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In this "truly inspiring story" (Publishers Weekly), Dr. Walter Turnbull shares the hard-won wisdom he has gleaned throughout his life, and recounts the events behind his mentorship of the world-famous Boys Choir of Harlem. 256 pp. 30,000 print.
I WAS BORN in Greenville, Mississippi, but my story begins deeper in the Delta, about fifteen miles away, in a little town named Longswitch. It's not really a town now, just a name left over from the point on the map where the Illinois Central trains, connecting New Orleans to Chicago, switched tracks. If you take the highway north from Greenville, past the rolling fields and the old cotton gin near Dunleith Road, you will come to a small bridge that crosses a dirty brown-colored stream. Make a left onto the one-lane road, cross the railroad tracks, and round the gentle curve. The four weathered houses, their wood panels missing chunks of white paint, are the last buildings remaining from the days when scores of colored laborers and sharecroppers lived on the fringes of the plantations--and, for that matter, the fringes of America.
The meager building that served as the Cato Baptist Church is gone, as is the once busy general store. Most days the only sounds that break the sleepy quiet are the ones coming from crickets, a few dogs, and a herd of cattle up the road a bit. A strong wind across these seemingly endless flat fields, dotted with only a few pine trees separating one plantation from another, disrupts the quiet like a siren in the night. In these fields lie buried my maternal grandparents. They rest in a family-owned plot of land where there are no markers or headstones, no epitaphs or flowers. They are simply covered by the same rich Delta soil that they worked until they died.
Like that of most blacks, our family history can be traced back two or three generations to slavery. Go back any further and our roots vanish into the Atlantic Ocean. The damnable business of selling human flesh destroyed our footprints, leaving behind only finely scripted bills of sale, filed away in dusty journals kept in southern courthouses. Slave traders and plantation owners reduced our culture and souls to statistics: height, weight, and sex. Nothing was written down for us, just passed along in stories told around the wood-burning stove, and when that storyteller died, so, too, did the details.
My family history can only be stitched together like some sort of patchwork quilt of memories--a story here, a date there. My father's sister and two brothers remember a few things. My cousin, Dr. Matthew Page, remembers more. Though the details are fuzzy, one thing is indisputable: from the very beginning, we were at the bottom. What little education we received was earned either at the handle of a hoe or at the end of a whip. The two constants were hard work and an unwavering belief that, somehow, the Lord would deliver us from the strange form of democracy practiced along the Delta. We had faith in a life that we could not see.
It is hard for me to imagine my ancestors' journey from Africa to America. The men were shackled two by two, the right wrist and ankle of one chained to the left wrist and ankle of another. They slept in the hold without covering on bare wooden floors in spaces no bigger than tailor-made coffins. In a stormy passage, the skin over their elbows might be worn away to the bone. The crew allowed the women to roam freely throughout the ship. They were fair game. By the end of the Middle Passage, more often than not, the living were chained to the dead. Not too long ago, I visited the slave castles in Ghana, the buildings where slavers herded their human cattle and shipped them through what the Africans called "the Door of No Return." More than four hundred years later, I could still smell the stench in the dungeons. Seeing those castles had a profound effect on me, and when I teach children about man's inhumanity to man and the importance of having common decency for one another, I think of the chains rustling along the dungeon floors. I often tell students that their problems pale in comparison: the remains of at least eleven million of their ancestors lie on the bottom of the Atlantic Ocean.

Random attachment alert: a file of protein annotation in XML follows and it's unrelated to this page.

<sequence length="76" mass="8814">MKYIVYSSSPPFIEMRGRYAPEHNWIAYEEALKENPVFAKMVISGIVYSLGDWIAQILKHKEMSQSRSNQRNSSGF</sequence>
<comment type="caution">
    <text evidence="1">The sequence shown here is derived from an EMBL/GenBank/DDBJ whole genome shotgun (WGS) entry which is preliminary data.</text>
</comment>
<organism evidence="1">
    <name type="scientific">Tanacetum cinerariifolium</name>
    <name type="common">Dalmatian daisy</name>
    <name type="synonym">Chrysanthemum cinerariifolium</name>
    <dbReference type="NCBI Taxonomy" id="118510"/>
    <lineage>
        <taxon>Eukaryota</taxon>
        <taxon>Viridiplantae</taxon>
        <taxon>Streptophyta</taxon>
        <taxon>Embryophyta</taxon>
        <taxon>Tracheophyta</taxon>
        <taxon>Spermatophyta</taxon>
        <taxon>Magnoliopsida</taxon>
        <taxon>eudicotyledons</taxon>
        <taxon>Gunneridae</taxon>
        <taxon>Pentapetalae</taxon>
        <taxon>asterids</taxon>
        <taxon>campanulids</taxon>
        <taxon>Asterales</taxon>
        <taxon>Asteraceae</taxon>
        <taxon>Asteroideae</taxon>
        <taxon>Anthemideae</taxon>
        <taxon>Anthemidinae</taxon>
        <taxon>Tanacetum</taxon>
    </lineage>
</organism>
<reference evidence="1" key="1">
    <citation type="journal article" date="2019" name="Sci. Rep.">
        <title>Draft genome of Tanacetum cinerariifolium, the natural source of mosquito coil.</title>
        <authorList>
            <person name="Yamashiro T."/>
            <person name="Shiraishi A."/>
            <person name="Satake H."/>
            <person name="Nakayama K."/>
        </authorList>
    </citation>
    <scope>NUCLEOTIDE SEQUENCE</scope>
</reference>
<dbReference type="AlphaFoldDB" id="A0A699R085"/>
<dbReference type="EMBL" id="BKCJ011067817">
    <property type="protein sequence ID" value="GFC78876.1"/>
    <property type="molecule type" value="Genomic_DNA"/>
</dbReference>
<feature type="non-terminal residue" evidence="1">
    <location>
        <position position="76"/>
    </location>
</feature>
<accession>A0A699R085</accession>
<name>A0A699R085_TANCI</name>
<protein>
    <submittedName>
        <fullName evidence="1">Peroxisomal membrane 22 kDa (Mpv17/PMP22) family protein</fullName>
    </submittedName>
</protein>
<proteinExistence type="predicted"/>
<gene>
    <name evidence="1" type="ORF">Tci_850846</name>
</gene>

My paternal great-grandfather, Woodley Turnbull, was a slave. It is not clear whether he was born en route or on American soil, but he died in 1929 and lived to be 106 or 107 years old. No one really knows for sure how old he was because there was no birth certificate, just speculation based on geography and the names of white men. Either way, his dark brown skin and sinewy arms and legs determined that he was a commodity, something to be bought and sold on the open market. If he couldn't read the section of the U.S. Constitution spelling out that he was only worth three fifths of a human being, then his master constantly reminded him.
My father's brother, James, lived with Woodley Turnbull in Detroit, shortly before he died. Great-grandpa Woodley was old and fragile, and Uncle James was a little boy then. The conversations between the two were brief: Uncle James not knowing what to ask, and Pa Woodley wanting to spare a young mind the details of his life, filled with "do this and do that." "Sometimes he would get a licking if he didn't move fast enough," Uncle James recalled his grandfather telling him. "Other times he got a licking just 'cuz."
Woodley Turnbull was somewhat fortunate--he had "a good master." The white Turnbulls were very wealthy and close to the English crown. They had petitioned the queen for land in the colonies before the American Revolution and had plantations in Virginia, the Carolinas, and in the Caribbean. Most of the Turnbulls were among the professional class as well--doctors and lawyers--and were considered to be combination planters. They traded their crops and properties among themselves, and for the most part, if they sold a slave, they tried to keep his family intact. That practice has had a lasting effect and can be seen in the similar facial and physical features of Turnbulls spread throughout America and the Caribbean. For instance, Dr. Charles Turnbull, the former minister of education in the Virgin Islands, could be my uncle. Another Turnbull, who now plays professional football for the New Orleans Saints, also shows a strong resemblance, but we have not established any blood kinship yet. Regardless of the white Turnbulls' peculiar notion of family, they remained businessmen. They chased dollars, not members of my family taken from the Ibo and Yoruba tribes.